California native Bill Pronzini (b. 1943) is mostly known for his Nameless Detective, a series of private-eye novels that began in 1971 and has lasted nearly 50 installments. Pronzini has also authored over three-hundred short-stories and compiled dozens upon dozens of story compilations. The author also has a number of stand-alone crime-fiction novels on his resume including Panic!. The book was originally published in 1972 and has since been reprinted numerous times through various publishers.
In Panic!, five characters are placed in extreme situations where they are forced to behave in different ways to survive. In essence, it's a gritty, fast-moving crime-noir that checks off mostly everything one needs for the genre: beautiful woman, drifter on the run, a veteran cop and two deadly criminals. Pronzini's prose is fast-paced with most of the attention on the present, although the narrative thankfully explains a few important elements from each character's past that helps to connect the readers to these four men and one woman.
This short book is divided into four days and first introduces readers to a drifter named Lennox. Using a variety of names, Lennox is on the run from a failed marriage. During the divorce, Lennox is ordered to provide nearly his entire life's savings and assets to his ex-wife including a sizable amount of monthly alimony. Refusing to pay, Lennox leaves town and is now penniless and stranded in a dusty desert town called Cuenca Seco. Earning three hots and a cot, Lennox begins working for the town's cafe owner for a few days. While Lennox is working in the cafe's basement, two hitmen arrive to empty their guns into the cafe's owner. Lennox, being the only other party in the cafe, sees and hears the event and immediately runs into the desert to avoid the two killers.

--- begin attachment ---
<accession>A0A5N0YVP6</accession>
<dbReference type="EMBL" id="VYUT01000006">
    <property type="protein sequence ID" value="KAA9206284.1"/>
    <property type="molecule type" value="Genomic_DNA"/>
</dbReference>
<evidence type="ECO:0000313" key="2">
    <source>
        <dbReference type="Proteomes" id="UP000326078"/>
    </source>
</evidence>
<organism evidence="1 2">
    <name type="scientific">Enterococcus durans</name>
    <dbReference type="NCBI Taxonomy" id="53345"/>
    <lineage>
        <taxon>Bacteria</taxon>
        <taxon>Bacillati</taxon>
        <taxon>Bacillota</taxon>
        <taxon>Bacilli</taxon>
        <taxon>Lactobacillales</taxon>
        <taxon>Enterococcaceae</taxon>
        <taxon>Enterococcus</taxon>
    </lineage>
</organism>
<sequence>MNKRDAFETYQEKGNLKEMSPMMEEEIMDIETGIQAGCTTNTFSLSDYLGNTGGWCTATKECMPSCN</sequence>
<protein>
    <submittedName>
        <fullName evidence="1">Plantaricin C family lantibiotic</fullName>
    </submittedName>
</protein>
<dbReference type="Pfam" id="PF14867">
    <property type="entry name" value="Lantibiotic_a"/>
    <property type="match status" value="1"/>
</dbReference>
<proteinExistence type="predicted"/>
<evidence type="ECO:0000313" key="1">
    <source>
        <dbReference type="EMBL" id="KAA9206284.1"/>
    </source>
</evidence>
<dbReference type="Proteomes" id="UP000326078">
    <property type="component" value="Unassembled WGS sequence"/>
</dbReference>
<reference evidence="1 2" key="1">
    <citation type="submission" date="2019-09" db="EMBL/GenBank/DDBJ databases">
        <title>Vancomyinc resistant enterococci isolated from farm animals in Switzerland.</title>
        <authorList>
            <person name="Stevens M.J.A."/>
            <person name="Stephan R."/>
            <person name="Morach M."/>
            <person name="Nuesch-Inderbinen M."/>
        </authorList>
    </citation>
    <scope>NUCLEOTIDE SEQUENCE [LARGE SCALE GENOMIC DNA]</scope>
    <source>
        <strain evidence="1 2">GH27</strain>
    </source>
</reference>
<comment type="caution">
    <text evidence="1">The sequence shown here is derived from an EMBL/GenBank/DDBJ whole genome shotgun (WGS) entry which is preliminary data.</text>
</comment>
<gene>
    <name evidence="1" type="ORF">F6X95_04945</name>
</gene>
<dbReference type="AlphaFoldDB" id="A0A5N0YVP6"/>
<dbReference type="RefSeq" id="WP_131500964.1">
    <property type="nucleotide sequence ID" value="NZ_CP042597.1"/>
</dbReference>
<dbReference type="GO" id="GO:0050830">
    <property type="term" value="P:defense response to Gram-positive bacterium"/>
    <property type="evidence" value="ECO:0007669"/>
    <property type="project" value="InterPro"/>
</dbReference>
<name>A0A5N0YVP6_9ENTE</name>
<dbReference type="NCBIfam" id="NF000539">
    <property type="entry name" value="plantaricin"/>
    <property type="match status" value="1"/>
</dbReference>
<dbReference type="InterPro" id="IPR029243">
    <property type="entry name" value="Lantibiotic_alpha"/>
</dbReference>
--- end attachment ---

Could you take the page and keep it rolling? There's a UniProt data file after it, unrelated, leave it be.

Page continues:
In separate parts of the narrative, the two hitmen are introduced – one a seasoned, veteran killer and the other a wet-behind-the-ears apprentice learning his new profession. Also, there's a woman named Jana, an accomplished artist and author who, like Lennox, is also on the run. Although her situation isn't illegal, she's running from an affair in New York that has placed her career on the rails. She's arriving in Cuenca Seco to spend a quiet week writing the book that will meet deadlines and urgent requests. Unfortunately, she journeys into the desert to study rock formations on the day of the killing. After a dehydrated, panicked Lennox runs to her in the desert, she's unwillingly caught up in the deadly chase – two people with no food and water on the run through a dry wasteland as killers track them down.
Then there's Brackeen. He's the real star, although his role is a bit underplayed due to the nature of the character. In a rather mesmerizing backstory, the author shows Brackeen as a veteran police officer in San Francisco. On a really horrific day on patrol, Brackeen's career as a police officer comes to a screeching hiatus. After years of alcohol and depression, Brackeen attempts multiple careers in multiple places before finally putting down stakes in Cuenca Seco. Due to the lack of crime (and people for that matter), the town makes Brackeen a deputy. The former big city cop spends most of his day patrolling the desert and getting slouched. However, once the cafe owner's body is found, Brackeen is propelled into the story as a lovable loser. The state authorities refuse to accept his plausible – and very accurate – proposal of why and how the cafe owner was murdered. His validity as a creditable asset to the community is questioned due to his alcohol abuse and downtrodden lifestyle.
There's so many things to love and enjoy about Pronzini's simplistic storytelling. The quest for freedom, overcoming adversity, retribution, the replacement of heroes and the mere idea that the average citizen's best approach to fixing a problem is self-realization. Pronzini's desert locale is symbolic – it's two characters running through life without the emotional resources to contend with complexity.
Pronzini is always solid and Panic! is just another testament to his strengths as an author. Despite one scene presented as outrageously preposterous in 2021 (blatantly obvious to today's reader), the novel has aged well. Whether you love hard-charging crime-fiction or gritty character studies, this brisk novel is just fantastic.
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